Monday, June 8, 2009

A strange kind of common sense

Don McLeory, our local dentist, evolution debunker, and ex-State School Board head, wrote a pretty nice article in our local paper, The Eagle (Sunday, June 7, 2009), on the virtues of keeping ideology out of the science classroom. On the surface, his argument appears very sound and echoes what the scientific community has been stating all along, that “science is the use of evidence to construct testable explanations and predictions of natural phenomenon as well as the knowledge generated through this process”. Where Dr. McLeroy and his followers find comfort is in the term “testable.”

“If it is not testable, it is not science” Dr. McLeory notes. The understanding here is that one cannot test in the laboratory or field the different hypothesis used to support the theory. This Dr. McLeory contends allows a student on “scientific grounds to challenge any untestable ideology being taught as dogma.”

The theory of evolution is not dogma, nor, for a scientist, is it an ideology. A scientific theory is:

“A plausible or scientifically acceptable, well-substantiated explanation of some aspect of the natural world; an organized system of accepted knowledge that applies in a variety of circumstances to explain a specific set of phenomena and predict the characteristics of as yet unobserved phenomena.”
It is based on the use of a Hypothesis:
“A tentative explanation for an observation, phenomenon, or scientific problem that can be tested by further investigation. Scientific hypotheses must be posed in a form that allows them to be rejected.”
So the new argument that the Intelligent Design folks are using is to try to use the definition against itself, as if it will get caught in an endless loop of if-then-else logic and completely self-destruct. They use the logic that because you can’t test what took place millions of years ago, then the hypothesis is not valid, which means you can’t use it to support the theory. This logic is also used to support the inclusion of a supernatural cause. Because the supernatural causation can’t be tested either, it is just as plausible a theory as the scientific one.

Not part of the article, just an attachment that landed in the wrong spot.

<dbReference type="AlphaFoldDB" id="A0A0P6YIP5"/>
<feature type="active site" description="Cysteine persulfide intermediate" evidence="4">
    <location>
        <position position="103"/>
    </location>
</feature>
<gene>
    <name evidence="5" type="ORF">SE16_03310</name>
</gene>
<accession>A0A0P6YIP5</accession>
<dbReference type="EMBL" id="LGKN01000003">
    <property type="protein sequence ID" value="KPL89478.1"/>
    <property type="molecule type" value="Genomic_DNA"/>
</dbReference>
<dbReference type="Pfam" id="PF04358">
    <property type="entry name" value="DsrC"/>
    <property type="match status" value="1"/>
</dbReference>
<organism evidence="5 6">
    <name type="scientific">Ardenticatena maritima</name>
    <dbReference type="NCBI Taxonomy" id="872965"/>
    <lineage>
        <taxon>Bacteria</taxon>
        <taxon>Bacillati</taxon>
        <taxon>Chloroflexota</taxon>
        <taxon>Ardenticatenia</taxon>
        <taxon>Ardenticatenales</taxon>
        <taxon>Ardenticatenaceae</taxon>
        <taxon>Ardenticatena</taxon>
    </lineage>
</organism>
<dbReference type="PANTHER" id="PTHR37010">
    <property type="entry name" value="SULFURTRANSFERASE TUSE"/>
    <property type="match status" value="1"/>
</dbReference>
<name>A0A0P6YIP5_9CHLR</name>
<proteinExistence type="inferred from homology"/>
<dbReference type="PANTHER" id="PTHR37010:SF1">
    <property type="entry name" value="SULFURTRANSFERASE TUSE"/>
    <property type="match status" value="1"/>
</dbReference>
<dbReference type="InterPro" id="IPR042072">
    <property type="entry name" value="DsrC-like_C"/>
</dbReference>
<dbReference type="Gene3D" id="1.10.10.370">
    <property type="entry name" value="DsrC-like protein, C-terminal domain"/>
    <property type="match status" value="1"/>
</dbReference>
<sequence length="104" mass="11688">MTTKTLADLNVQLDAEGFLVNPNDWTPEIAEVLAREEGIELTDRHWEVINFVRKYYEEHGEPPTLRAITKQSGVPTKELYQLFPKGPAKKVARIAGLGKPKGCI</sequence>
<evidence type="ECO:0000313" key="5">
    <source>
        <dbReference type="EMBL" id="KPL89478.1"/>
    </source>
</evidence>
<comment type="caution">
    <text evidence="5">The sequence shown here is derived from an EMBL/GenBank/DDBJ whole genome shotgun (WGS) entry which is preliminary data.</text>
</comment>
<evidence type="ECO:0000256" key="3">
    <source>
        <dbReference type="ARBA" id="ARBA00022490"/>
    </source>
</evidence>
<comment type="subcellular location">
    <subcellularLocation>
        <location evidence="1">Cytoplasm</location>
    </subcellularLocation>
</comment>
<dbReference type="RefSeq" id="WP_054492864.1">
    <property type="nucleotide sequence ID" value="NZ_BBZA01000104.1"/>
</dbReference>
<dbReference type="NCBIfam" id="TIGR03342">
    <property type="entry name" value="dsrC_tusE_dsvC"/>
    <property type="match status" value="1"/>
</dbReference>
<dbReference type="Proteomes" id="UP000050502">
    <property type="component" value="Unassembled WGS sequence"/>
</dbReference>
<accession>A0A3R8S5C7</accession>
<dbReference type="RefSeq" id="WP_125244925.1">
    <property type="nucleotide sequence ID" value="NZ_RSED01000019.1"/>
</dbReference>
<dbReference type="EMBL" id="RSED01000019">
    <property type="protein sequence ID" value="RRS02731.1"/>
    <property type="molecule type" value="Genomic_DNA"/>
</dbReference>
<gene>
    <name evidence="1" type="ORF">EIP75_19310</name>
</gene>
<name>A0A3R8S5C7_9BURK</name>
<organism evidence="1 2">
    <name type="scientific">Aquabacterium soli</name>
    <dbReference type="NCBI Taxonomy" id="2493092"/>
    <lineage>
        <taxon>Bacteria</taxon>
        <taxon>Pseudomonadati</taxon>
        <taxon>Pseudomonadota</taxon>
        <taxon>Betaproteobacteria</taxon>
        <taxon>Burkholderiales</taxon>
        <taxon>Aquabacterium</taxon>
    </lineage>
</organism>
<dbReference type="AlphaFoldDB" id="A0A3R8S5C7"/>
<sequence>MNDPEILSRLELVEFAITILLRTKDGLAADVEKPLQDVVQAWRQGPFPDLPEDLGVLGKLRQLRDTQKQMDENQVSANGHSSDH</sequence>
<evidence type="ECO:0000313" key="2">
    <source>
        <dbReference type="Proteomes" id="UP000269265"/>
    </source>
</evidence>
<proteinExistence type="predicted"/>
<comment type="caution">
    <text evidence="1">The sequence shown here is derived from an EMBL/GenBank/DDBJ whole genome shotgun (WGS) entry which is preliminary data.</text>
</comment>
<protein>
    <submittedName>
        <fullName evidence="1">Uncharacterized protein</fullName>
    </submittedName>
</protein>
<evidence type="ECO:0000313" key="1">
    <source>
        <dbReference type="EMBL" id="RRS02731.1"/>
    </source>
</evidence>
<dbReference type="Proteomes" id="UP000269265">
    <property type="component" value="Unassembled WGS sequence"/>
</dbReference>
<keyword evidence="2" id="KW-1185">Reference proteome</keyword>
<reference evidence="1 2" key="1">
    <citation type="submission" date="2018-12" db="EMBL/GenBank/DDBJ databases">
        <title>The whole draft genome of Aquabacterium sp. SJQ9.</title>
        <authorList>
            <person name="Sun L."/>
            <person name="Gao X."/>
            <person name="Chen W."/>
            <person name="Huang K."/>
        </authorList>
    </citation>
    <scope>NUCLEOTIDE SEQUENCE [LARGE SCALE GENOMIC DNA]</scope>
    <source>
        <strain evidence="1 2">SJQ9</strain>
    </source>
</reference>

The constant battle over evolution by the ID folks have hurt science in the name of trying to hold onto their own dogma and ideology. Allowing guys like Dr. McLeory to dictate what our children should or should not be taught in a public setting does nothing but muddy the waters of logical thinking. We end up confusing kids who then grow up to be confused and ignorant adults, all in the name of perpetuating the belief that their holy book is somehow the absolute, accurate, and definitive explanation as to how their God works.

In their paper “The role of anomalous data in knowledge acquisition A theoretical framework and implications for Science Instruction” Chinn & Brewer (1993) noted:
“The 3-week instructional unit on evolution [given to a class consisting of 50% creationists] included a section on fossil evidence for evolution. Before instruction, only 1% of the students agreed with the statement “Fossils were intentionally put on earth to confuse humans.” After instruction, however, 7% of the students agreed with the same statement.”
“For the supernaturalist” Dr. McLeory argues, “the phrase “natural explanations” does not just undermine his view of science but actually excludes it by definition. If science is limited to only natural explanations but some natural phenomena are actually the result of supernatural causes then science would never be able to discover that truth—not a very good position for science. Defining science to allow for this possibility is just common sense.”In Science you cannot allow for the possibility of something that cannot be tested. Common sense should lead you to that conclusion, which is why Dr. McLeory will use whatever method he can to keep our kids in the dark.

Beware of the false prophets, who come to you in sheep’s clothing, but inwardly are ravenous wolves (Matt. 7:15)

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